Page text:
Opposition says PM speech unimpressive (Lead)

August 15th, 2011 - 8:17 pm ICT by IANS  

Manmohan Singh New Delhi, Aug 15 (IANS) Opposition parties slammed Prime Minister Manmohan Singh’s Independence Day speech as unimpressive while some political observers said the address laid adequate emphasis on the role of parliament in legislation-making when civil society activists were going on a fast for a strong Lokpal bill.

The main opposition Bharatiya Janata Party (BJP) said the prime minister’s speech did not address the issue of corruption properly while the Communist Party of India (CPI) believed it reflected the helplessness of the government.

BJP leader Ravi Shankar Prasad said his party was expecting the prime minister to come forward with a very clear references on what action he proposes to take on account of the “massive scams and monumental corruption” faced by the government. “There was no assurance on that account,” Prasad said.

CPI leader D. Raja added that the speech left no impression.

“I do not think the prime minister’s speech made any impression or gave any motivation to the masses of our country… In fact, the prime minister’s speech reflects the helplessness of this government and pleads for some kind of a ‘take it as it is’ attitude,” Raja said.

Prof Sushila Ramaswamy, associate professor in political science, Jesus and Mary College, University of Delhi, said the prime minister was absolutely right when he pointed out that it is for parliament to decide what kind of Lokpal legislation should be enacted.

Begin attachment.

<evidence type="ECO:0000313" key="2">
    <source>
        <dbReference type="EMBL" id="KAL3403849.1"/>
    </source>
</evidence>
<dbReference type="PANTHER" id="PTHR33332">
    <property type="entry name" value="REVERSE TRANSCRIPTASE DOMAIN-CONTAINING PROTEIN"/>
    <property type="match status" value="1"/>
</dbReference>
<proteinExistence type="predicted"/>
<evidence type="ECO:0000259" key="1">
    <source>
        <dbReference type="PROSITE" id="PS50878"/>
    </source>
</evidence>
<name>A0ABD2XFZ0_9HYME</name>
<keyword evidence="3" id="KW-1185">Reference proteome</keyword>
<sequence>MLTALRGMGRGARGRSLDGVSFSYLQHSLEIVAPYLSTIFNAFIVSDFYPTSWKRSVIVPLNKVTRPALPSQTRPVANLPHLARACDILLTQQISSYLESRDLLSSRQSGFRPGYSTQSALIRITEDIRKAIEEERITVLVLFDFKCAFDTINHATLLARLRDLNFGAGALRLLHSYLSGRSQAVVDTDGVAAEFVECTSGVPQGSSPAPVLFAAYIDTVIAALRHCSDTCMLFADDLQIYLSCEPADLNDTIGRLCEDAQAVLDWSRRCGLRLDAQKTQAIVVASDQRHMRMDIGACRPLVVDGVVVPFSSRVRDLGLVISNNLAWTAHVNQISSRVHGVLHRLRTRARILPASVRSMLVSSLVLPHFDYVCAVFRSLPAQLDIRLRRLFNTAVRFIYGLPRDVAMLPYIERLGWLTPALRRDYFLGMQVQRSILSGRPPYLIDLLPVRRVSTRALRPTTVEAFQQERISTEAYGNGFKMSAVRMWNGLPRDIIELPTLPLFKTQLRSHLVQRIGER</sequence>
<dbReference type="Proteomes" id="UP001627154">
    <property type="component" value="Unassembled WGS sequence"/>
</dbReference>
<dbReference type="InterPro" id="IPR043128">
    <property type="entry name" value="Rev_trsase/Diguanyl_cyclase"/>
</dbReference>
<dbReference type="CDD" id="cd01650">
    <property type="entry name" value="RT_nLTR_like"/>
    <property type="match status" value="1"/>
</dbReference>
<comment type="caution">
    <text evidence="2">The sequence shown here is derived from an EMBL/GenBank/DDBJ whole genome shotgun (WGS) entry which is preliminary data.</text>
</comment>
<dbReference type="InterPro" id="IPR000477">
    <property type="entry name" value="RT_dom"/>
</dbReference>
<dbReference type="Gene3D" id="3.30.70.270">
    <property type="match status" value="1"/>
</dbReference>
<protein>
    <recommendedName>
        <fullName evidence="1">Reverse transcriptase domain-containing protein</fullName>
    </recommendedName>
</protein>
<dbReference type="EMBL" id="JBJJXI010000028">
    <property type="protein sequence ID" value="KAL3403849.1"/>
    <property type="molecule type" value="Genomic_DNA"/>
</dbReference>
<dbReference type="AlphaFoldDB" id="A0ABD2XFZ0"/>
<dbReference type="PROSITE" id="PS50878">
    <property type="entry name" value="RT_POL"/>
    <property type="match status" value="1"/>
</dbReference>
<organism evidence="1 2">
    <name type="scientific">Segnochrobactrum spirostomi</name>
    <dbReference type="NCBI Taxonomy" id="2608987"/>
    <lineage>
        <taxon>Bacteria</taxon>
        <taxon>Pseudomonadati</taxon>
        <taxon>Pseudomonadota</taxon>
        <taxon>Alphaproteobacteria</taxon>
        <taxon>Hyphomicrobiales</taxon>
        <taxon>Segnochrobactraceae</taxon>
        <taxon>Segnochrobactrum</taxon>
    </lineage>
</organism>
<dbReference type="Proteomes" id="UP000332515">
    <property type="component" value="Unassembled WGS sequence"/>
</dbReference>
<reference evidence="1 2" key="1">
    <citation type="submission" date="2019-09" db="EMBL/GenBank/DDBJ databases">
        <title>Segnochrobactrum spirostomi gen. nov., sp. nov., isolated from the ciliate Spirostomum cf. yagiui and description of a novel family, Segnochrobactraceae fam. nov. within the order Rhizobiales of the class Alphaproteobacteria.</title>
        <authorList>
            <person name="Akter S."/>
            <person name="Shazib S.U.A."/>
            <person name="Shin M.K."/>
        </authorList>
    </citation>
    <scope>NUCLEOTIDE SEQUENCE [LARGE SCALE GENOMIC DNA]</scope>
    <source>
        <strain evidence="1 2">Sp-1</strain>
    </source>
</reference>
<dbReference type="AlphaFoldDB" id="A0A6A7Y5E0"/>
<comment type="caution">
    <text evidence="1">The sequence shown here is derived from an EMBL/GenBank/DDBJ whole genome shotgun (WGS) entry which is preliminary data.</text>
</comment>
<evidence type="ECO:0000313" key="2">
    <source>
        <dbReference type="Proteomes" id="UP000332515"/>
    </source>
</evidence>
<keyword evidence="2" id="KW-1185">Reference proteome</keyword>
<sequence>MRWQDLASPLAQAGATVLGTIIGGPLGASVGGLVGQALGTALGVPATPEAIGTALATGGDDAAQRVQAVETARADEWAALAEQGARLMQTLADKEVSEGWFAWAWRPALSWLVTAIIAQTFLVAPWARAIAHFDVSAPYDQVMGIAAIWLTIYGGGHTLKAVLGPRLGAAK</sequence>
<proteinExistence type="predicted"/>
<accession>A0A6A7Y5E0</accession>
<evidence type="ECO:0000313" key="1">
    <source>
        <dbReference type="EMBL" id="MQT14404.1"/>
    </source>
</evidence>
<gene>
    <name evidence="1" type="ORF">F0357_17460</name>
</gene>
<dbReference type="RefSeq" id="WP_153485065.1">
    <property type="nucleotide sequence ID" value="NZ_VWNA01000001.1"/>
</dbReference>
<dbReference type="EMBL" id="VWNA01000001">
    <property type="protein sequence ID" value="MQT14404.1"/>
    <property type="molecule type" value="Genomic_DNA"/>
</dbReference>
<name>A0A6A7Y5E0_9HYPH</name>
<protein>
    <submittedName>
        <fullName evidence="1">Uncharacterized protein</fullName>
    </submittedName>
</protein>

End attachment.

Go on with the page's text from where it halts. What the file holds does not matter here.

She said civil society can provide inputs and cannot play role of legislator.

Referring to the prime minister’s remarks that those who do not agree with the Lokpal bill can put their views to political parties but should not resort to fast, she said that even Mahatma Gandhi was careful about going on fast as a means of protest.

“We have a system. Courts are there… we are not a plebiscitarian democracy. The role of civil society should be more restrained,” Sushila Ramaswamy told IANS.

Prof Anand Kumar of the Centre for Study of Social Systems, Jawaharlal Nehru University, said the prime minister spoke about the challenge of corruption in a contradictory manner.

“He admitted to presence of corruption in the state (apparatus) including allotment of government contracts and said there is no magic wand to check it. On the other hand, he said mobilisation through fast was not a way to solve problems because parliament is supreme,” Kumar said, adding that talking and petitioning to lawmakers has not helped tackle corruption effectively in the past.

Subrata Mukherjee, a former professor Delhi University, said the prime minister addressed the issue of corruption adequately in his address.

“I think he addressed the issue adequately. Corruption is a complex issue. Only forming Lokpal will not end it,” Mukherjee said.

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